School Days

muffins.pizza_.jpgI am going to miss our lazy days of summer.  Breakfast, lunch, snack, and dinner doesn’t seem as daunting during the summer as it does during the school year.  First of all, I get a bit of help with the prep, the clean up, and my sons culinary suggestions inspire me.

The school year brings it own set of hurdles.  Breakfast and lunch have to be prepared at the same time – unless I can get my act together to prep the night before.  Then there is the after school rush. Piling them into the car only to hurry home, get their homework done, give them a healthy snack, and hustle them to their various after school activities.  Oh boy am I going to miss summer.

For the past few weeks I have been experimenting with a few ideas.  My kids love pizza, but the stuff in the box leaves much to be desired and I just don’t have enough time to make one from scratch – given our schedule and how limited our time is (sadly said).  Solution: pizza muffins.

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tracy_charlotte.jpgThe song you’ll hear after the jump is about driving my daughter Charlotte’s teenage carpool in 1998.  The absolute horror of it.  All I can remember about it was how much I hated it.  Then, today, I was reading through my journal from back then, and come across the following entry. I must have been writing things for Charlotte to read in later years.  She’s 26 now, so Charlotte, this is for you:

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cap and gownAs millions of parents prepare to proudly watch their high school seniors march down the aisle toward their next academic milestone, there’s no denying that, this summer, in many homes plenty of attention will be focused on the upcoming college launch. In honor of college-bound graduates and that higher education road trip, I’d like to share one of my most popular essays from my book College Bound and Gagged: How to Help Your Kid Get into a Great College Without Losing Your Savings, Your Relationship, or Your Mind. This essay was one of the winners of the 2010 Erma Bombeck Writing Competition, which I think reflects the fact that we’re all in sticker shock.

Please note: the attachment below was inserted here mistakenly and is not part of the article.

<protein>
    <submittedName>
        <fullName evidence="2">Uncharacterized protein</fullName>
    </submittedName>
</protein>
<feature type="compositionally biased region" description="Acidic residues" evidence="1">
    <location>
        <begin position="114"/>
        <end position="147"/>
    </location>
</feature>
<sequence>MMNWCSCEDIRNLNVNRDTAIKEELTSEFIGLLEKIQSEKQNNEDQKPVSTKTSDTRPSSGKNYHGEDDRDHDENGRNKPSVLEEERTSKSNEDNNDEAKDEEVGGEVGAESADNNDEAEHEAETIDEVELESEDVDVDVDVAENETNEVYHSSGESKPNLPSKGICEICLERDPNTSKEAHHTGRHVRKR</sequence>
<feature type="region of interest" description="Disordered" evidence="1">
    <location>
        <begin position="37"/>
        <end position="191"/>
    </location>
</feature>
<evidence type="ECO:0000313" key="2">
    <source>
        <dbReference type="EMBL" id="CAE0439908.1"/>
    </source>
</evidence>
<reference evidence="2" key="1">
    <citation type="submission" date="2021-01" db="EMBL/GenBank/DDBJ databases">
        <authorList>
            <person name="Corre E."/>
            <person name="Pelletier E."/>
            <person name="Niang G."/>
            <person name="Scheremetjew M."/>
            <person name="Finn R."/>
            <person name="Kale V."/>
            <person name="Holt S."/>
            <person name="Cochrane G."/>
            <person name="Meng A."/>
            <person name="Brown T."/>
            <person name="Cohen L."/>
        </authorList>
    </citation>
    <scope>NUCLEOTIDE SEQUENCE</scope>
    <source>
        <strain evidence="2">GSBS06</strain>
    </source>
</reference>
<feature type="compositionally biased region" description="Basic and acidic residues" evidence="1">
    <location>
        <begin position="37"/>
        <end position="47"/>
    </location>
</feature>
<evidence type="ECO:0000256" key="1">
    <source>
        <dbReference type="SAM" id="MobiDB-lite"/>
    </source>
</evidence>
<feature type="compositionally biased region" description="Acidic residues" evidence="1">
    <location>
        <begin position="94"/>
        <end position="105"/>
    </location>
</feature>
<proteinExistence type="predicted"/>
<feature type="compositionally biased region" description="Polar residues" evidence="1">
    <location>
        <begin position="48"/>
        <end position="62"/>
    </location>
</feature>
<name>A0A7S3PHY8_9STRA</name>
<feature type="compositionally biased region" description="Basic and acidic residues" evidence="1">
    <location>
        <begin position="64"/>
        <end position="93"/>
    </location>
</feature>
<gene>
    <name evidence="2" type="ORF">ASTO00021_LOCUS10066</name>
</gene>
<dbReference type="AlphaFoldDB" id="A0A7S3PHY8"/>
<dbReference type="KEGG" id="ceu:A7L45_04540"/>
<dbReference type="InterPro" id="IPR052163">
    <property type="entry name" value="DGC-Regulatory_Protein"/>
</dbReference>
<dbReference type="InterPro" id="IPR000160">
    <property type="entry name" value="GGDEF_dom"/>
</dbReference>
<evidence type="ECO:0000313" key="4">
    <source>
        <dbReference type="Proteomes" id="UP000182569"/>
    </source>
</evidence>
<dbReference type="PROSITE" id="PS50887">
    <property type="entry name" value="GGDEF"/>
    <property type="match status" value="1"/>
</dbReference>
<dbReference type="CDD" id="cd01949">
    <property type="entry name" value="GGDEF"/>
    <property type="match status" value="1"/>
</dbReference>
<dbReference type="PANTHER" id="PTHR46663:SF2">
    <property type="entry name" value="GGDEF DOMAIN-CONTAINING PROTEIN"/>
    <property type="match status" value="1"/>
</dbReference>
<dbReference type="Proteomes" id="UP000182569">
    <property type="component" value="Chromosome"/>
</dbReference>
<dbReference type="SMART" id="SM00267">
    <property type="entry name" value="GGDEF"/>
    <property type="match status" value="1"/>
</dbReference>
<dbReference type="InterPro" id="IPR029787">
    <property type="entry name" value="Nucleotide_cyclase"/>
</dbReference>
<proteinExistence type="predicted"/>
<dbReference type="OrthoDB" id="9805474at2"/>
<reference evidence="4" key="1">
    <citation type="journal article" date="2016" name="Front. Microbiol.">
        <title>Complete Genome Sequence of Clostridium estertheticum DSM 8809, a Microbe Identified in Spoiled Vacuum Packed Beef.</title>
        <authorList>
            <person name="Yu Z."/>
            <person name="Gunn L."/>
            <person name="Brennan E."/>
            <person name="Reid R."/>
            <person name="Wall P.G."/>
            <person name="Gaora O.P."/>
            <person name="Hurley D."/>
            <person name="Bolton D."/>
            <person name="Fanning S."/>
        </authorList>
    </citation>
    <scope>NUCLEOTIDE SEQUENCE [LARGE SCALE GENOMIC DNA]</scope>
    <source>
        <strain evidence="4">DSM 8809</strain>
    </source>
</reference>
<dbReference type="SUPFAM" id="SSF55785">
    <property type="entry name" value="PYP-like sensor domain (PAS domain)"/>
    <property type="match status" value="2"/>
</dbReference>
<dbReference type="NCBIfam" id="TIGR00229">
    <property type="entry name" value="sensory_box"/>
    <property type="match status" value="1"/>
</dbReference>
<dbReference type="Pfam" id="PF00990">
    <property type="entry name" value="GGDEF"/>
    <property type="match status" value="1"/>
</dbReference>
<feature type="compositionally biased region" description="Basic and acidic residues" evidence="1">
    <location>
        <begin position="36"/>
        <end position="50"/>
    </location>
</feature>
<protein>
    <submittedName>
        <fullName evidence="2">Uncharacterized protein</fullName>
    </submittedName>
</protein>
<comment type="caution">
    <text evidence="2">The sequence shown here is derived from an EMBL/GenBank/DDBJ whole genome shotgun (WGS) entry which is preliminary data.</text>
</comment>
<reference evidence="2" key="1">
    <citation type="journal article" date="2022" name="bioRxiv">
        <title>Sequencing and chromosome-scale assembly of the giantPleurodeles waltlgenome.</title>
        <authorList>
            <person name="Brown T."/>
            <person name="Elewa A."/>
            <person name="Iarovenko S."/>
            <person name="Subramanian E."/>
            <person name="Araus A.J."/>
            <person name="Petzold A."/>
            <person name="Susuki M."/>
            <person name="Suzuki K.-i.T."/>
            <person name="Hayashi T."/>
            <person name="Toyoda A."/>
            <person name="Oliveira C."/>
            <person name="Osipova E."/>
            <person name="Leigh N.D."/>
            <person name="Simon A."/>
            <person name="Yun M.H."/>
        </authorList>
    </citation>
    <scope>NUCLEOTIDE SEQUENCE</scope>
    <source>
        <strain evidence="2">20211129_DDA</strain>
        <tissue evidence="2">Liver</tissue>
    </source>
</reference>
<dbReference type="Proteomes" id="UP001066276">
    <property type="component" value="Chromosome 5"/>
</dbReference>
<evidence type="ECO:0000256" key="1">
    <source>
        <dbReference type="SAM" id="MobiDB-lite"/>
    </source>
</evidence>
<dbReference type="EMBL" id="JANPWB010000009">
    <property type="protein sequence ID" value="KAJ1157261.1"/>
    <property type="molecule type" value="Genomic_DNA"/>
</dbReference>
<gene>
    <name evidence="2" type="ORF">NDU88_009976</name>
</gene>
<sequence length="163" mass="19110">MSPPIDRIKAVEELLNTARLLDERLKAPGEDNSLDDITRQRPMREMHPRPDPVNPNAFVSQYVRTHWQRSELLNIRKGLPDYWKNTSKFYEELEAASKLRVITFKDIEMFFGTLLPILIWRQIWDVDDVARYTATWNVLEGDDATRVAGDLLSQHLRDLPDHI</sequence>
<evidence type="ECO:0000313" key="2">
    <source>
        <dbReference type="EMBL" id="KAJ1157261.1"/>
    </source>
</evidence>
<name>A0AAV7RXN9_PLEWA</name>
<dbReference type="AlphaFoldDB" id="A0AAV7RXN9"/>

It fell out of the most important letter of the year. A thin adhesive sticker tucked inside the anxiously awaited university acceptance letter.

“Mom, I got in!” my son exclaimed. “Now you can get off my back.”

I might have cried, but I was too busy thanking a higher power for giving me my life back. The admissions office insisted I didn’t owe them that phone call. Like proud parents everywhere, I took the highly coveted university decal mobile. Clinging to the rear window of our SUV, the victory sticker symbolized closure from a process I thought would never end. This would be the last and most expensive decal on the journey of parenthood. Soon the nest and the bank account would be empty.

“What will you do with your time now that you won’t have to nag him to write essays and study SAT words?” my mother asked.

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breakfastbites3Back in the day, I did buy pre-packaged granola bars. The ones that we were told were “good for you”. The more I got into making homemade everything, the more I realized that most things in a package, bottle, or can contain lots of ingredients that are not only manufactured but one’s that I cannot pronounce.

As of last week, packing lunches has become part of my morning routine. Always a protein, some sort of veggie, a fruit, rice crackers or nuts, water, and if I have it on hand, a little sweet treat. Cutting out gluten is not as challenging as one would assume. It’s more the sweet treat that’s a challenge. I don’t have a” cookie jar” filled with the latest and greatest. Instead, I bake off frozen cookie dough, 8 or 10 at a time, which doesn’t leave a lot of room for leftovers. However, it was more the “granola” type bar that my kids were missing.

After several attempts at a no bake “granola” bar, I was frustrated with them not staying in one piece. Although they tasted good, they fell apart in my kids hands, making them the perfect topping for homemade ice cream. However, I wasn’t looking for toppings. I wanted a bar that I could put in their lunch for snack time. After the first batch, I pulled out my silicone muffin cups and voila, something magical happened.

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graduation_pic.jpg I have taught English for over twenty years and the reading, planning, grading, and yes, the teaching consume much of my waking time from August 28th until June 20th every year.  I have never had children of my own. But I guess you could say, I'm "the village." I have taught about 3200 students in all, ranging from the kids whose mothers clean the homes and care for the children in Santa Monica to the kids in Santa Monica whose moms employ the other moms.

I have taught future lawyers, doctors, rabbis, curators, filmmakers, poets, art historians, scientists, and I have taught future crack addicts, pregnant teens, suicides, and criminals.  I have taught the ambitious and the indolent, the focused and the preoccupied, the optimistic and the pessimistic, the successful and the not so successful. 

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